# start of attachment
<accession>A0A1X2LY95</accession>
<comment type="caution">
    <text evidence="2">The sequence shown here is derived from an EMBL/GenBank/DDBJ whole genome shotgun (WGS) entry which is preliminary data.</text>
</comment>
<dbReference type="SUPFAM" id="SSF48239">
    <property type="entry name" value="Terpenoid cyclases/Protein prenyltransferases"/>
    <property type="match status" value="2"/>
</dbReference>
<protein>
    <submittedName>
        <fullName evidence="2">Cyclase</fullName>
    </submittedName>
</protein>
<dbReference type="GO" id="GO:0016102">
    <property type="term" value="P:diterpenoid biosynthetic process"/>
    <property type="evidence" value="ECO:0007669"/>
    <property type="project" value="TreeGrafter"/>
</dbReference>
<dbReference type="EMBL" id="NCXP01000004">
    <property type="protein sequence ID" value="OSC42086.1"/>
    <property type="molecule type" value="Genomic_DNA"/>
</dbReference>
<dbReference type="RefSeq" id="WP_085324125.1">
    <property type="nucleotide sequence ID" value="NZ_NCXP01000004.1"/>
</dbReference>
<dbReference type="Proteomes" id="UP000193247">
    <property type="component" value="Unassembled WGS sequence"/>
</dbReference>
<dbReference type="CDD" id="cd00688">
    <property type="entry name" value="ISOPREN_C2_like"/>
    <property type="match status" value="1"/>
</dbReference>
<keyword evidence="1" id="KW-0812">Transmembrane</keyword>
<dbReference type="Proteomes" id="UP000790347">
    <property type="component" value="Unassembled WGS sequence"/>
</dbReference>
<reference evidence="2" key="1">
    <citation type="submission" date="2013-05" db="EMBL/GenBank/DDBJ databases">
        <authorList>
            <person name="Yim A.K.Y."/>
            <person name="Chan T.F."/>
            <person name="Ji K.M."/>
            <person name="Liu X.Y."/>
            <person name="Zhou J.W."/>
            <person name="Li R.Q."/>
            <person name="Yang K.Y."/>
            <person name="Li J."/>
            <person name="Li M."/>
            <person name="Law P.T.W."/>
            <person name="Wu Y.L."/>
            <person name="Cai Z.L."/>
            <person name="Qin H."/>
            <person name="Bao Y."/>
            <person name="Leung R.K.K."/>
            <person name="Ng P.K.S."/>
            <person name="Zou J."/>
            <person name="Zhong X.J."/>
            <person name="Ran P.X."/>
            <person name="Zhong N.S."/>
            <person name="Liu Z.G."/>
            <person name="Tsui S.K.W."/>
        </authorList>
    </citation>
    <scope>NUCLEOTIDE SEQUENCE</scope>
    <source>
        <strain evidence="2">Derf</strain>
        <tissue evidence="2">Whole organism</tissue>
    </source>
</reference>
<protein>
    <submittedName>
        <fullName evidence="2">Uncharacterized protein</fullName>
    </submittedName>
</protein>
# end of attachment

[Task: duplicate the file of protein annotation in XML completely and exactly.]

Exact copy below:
<accession>A0A1X2LY95</accession>
<comment type="caution">
    <text evidence="2">The sequence shown here is derived from an EMBL/GenBank/DDBJ whole genome shotgun (WGS) entry which is preliminary data.</text>
</comment>
<dbReference type="SUPFAM" id="SSF48239">
    <property type="entry name" value="Terpenoid cyclases/Protein prenyltransferases"/>
    <property type="match status" value="2"/>
</dbReference>
<protein>
    <submittedName>
        <fullName evidence="2">Cyclase</fullName>
    </submittedName>
</protein>
<dbReference type="GO" id="GO:0016102">
    <property type="term" value="P:diterpenoid biosynthetic process"/>
    <property type="evidence" value="ECO:0007669"/>
    <property type="project" value="TreeGrafter"/>
</dbReference>
<dbReference type="EMBL" id="NCXP01000004">
    <property type="protein sequence ID" value="OSC42086.1"/>
    <property type="molecule type" value="Genomic_DNA"/>
</dbReference>
<dbReference type="RefSeq" id="WP_085324125.1">
    <property type="nucleotide sequence ID" value="NZ_NCXP01000004.1"/>
</dbReference>
<dbReference type="Proteomes" id="UP000193247">
    <property type="component" value="Unassembled WGS sequence"/>
</dbReference>
<dbReference type="CDD" id="cd00688">
    <property type="entry name" value="ISOPREN_C2_like"/>
    <property type="match status" value="1"/>
</dbReference>
<keyword evidence="1" id="KW-0812">Transmembrane</keyword>
<dbReference type="Proteomes" id="UP000790347">
    <property type="component" value="Unassembled WGS sequence"/>
</dbReference>
<reference evidence="2" key="1">
    <citation type="submission" date="2013-05" db="EMBL/GenBank/DDBJ databases">
        <authorList>
            <person name="Yim A.K.Y."/>
            <person name="Chan T.F."/>
            <person name="Ji K.M."/>
            <person name="Liu X.Y."/>
            <person name="Zhou J.W."/>
            <person name="Li R.Q."/>
            <person name="Yang K.Y."/>
            <person name="Li J."/>
            <person name="Li M."/>
            <person name="Law P.T.W."/>
            <person name="Wu Y.L."/>
            <person name="Cai Z.L."/>
            <person name="Qin H."/>
            <person name="Bao Y."/>
            <person name="Leung R.K.K."/>
            <person name="Ng P.K.S."/>
            <person name="Zou J."/>
            <person name="Zhong X.J."/>
            <person name="Ran P.X."/>
            <person name="Zhong N.S."/>
            <person name="Liu Z.G."/>
            <person name="Tsui S.K.W."/>
        </authorList>
    </citation>
    <scope>NUCLEOTIDE SEQUENCE</scope>
    <source>
        <strain evidence="2">Derf</strain>
        <tissue evidence="2">Whole organism</tissue>
    </source>
</reference>
<protein>
    <submittedName>
        <fullName evidence="2">Uncharacterized protein</fullName>
    </submittedName>
</protein>